3. ^ Rauh SM, Schoetz DJ, Roberts PL, Murray JJ, Coller JA, Veidenheimer MC (1991). "Pouchitis--is it a wastebasket diagnosis?". Dis. Colon Rectum. 34 (8): 685-9. doi:10.1007/BF02050351. PMID 1649737. S2CID 20265782.
  4. ^ Napodano RJ (1977). "The functional heart murmur: a wastebasket diagnosis". J Fam Pract. 4 (4): 637-9. PMID 853276.
  5. ^ GAMBILL EE (1960). "So-called mesenteric adenitis. A clinical entity or wastebasket diagnosis?". Minn Med. 43: 614-6. PMID 13703254.
  6. ^ Eastman M (1978). "Senility: the 'diagnostic wastebasket'". Am Pharm. 18 (10): 53. doi:10.1016/S0160-3450(15)32615-5. PMID 696591.
  7. ^ Freeman HJ (2008). "Refractory celiac disease and sprue-like intestinal disease". World J. Gastroenterol. 14 (6): 828-30. doi:10.3748/wjg.14.828. PMC 2687049. PMID 18240339.
  8. ^ Herndon RM (2006). "Multiple sclerosis mimics". Adv Neurol. 98: 161-6. PMID 16400833.
  9. ^ Kroenke K, Mangelsdorff AD. Common symptoms in ambulatory care: incidence, evaluation, therapy, and outcome. Am J Med. 1989;86:262-6.
  10. ^ Am Fam Physician. 2000 Feb 15;61(4):1073-1078.
  11. ^ a b c d e Barron H. Lerner, MD (25 March 2008). "When the Disease Eludes a Diagnosis". New York Times. Retrieved . For example, many patients with chest pain carry a diagnosis of costochondritis (inflammation of the chest wall bones) or gastroesophageal reflux (regurgitation of stomach acid into the esophagus). These are real conditions. But they tend to generate little interest from many physicians, who may refer to them as 'wastebasket diagnoses,' offered when nothing more serious has turned up. The frustration of patients who believe that the medical profession takes these types of ailments too lightly has led groups of them to form alliances to publicize their illnesses. Foremost among them are fibromyalgia, a syndrome involving muscular and other pains, and chronic fatigue syndrome...
  12. ^ Randall G. Fisher; Thomas G. Boyce; Hugh L. Moffet (2005). Moffet's Pediatric Infectious Diseases: A Problem-oriented Approach. Lippincott Williams & Wilkins. pp. 145-. ISBN 978-0-7817-2943-7.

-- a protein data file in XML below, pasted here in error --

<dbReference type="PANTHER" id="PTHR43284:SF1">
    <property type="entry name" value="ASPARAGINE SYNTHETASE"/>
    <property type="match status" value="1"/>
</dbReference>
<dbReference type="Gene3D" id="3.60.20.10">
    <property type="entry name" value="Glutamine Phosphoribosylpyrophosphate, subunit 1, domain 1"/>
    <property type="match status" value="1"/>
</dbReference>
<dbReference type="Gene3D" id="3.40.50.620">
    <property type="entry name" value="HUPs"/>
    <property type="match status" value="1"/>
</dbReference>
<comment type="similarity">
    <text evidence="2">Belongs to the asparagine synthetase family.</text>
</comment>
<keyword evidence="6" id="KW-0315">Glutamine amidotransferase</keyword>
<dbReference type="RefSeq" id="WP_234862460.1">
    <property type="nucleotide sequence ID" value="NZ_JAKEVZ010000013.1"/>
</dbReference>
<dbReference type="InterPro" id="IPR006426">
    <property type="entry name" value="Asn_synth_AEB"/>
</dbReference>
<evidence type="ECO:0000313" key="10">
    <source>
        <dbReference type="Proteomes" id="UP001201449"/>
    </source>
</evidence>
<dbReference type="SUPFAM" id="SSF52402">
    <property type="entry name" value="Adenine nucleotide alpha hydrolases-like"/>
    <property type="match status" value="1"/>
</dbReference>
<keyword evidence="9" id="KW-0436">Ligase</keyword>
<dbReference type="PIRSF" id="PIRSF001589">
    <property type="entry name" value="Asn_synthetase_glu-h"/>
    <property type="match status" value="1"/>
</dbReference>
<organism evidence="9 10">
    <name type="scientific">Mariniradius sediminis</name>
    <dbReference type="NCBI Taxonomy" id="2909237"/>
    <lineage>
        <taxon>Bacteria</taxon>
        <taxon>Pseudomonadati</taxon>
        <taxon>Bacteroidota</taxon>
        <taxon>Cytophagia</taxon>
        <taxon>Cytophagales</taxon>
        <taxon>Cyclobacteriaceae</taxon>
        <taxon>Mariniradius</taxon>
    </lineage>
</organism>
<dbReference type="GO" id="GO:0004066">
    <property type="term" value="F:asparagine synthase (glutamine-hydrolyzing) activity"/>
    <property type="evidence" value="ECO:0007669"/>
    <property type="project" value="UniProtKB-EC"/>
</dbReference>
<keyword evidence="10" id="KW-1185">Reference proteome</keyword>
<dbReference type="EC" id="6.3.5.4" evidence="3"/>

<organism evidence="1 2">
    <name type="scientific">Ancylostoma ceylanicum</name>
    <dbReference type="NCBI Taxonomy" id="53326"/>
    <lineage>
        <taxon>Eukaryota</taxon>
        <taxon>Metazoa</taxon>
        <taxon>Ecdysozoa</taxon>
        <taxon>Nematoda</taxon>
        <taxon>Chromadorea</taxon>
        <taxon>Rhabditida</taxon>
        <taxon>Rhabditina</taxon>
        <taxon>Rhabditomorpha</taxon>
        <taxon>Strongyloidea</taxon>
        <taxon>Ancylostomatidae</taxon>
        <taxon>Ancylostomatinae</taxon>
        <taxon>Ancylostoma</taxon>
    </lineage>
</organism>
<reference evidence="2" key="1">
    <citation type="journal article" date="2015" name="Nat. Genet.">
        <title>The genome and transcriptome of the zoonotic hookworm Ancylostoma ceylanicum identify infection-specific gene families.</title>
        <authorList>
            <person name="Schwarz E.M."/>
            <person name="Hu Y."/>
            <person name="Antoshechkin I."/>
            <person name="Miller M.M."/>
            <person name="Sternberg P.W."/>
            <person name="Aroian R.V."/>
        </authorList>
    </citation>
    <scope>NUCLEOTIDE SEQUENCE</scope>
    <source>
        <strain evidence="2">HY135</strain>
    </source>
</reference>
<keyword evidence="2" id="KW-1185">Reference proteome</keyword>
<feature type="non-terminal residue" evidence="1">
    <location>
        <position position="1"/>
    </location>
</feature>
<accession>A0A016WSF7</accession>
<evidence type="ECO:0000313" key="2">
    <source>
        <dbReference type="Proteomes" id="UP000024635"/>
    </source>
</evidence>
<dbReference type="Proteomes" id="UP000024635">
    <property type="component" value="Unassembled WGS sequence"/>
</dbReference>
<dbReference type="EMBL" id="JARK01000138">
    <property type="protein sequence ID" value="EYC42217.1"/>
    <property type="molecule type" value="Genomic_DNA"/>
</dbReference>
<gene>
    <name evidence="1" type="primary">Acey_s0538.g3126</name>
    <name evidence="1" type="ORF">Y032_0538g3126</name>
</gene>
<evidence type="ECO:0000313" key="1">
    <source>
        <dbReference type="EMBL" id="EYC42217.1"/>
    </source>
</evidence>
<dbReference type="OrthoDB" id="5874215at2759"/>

13. ^ Stobb, Mike (2007). "Autism 'epidemic' largely fueled by special ed funding, shift in diagnosing". The recent explosion of cases appears to be mostly caused by a surge in special education services for autistic children, and by a corresponding shift in what doctors call autism.
  14. ^ Thompson, C.J.S. (January 24, 2003) [1928]. Quacks of Old London. Kessinger Publishing. p. 80. ISBN 978-0-7661-3609-0. Retrieved 2012.
  15. ^ Grossman, Anne Chotzinoff, Lisa Grossman Thomas, Patrick O'Brian (2000). Lobscouse & Spotted Dog: Which It's a Gastronomic Companion to the Aubrey. pp. 249-250. ISBN 978-0-393-32094-7.CS1 maint: multiple names: authors list (link)
  16. ^ Burke, Peter; Roy Porter (22 October 1987). The Social history of language. pp. 89-90. ISBN 978-0-521-31763-4.
  17. ^ "When the Disease Eludes a Diagnosis (Published 2008)". March 25, 2008 – via NYTimes.com.
  18. ^ Servan-Schreiber, David; Tabas, Gary; Kolb, N. Randall (March 1, 2000). "Somatizing Patients: Part II. Practical Management". American Family Physician. 61 (5): 1423 – via www.aafp.org.

  This article uses material from the Wikipedia page available here. It is released under the Creative Commons Attribution-Share-Alike License 3.0.



Music Scenes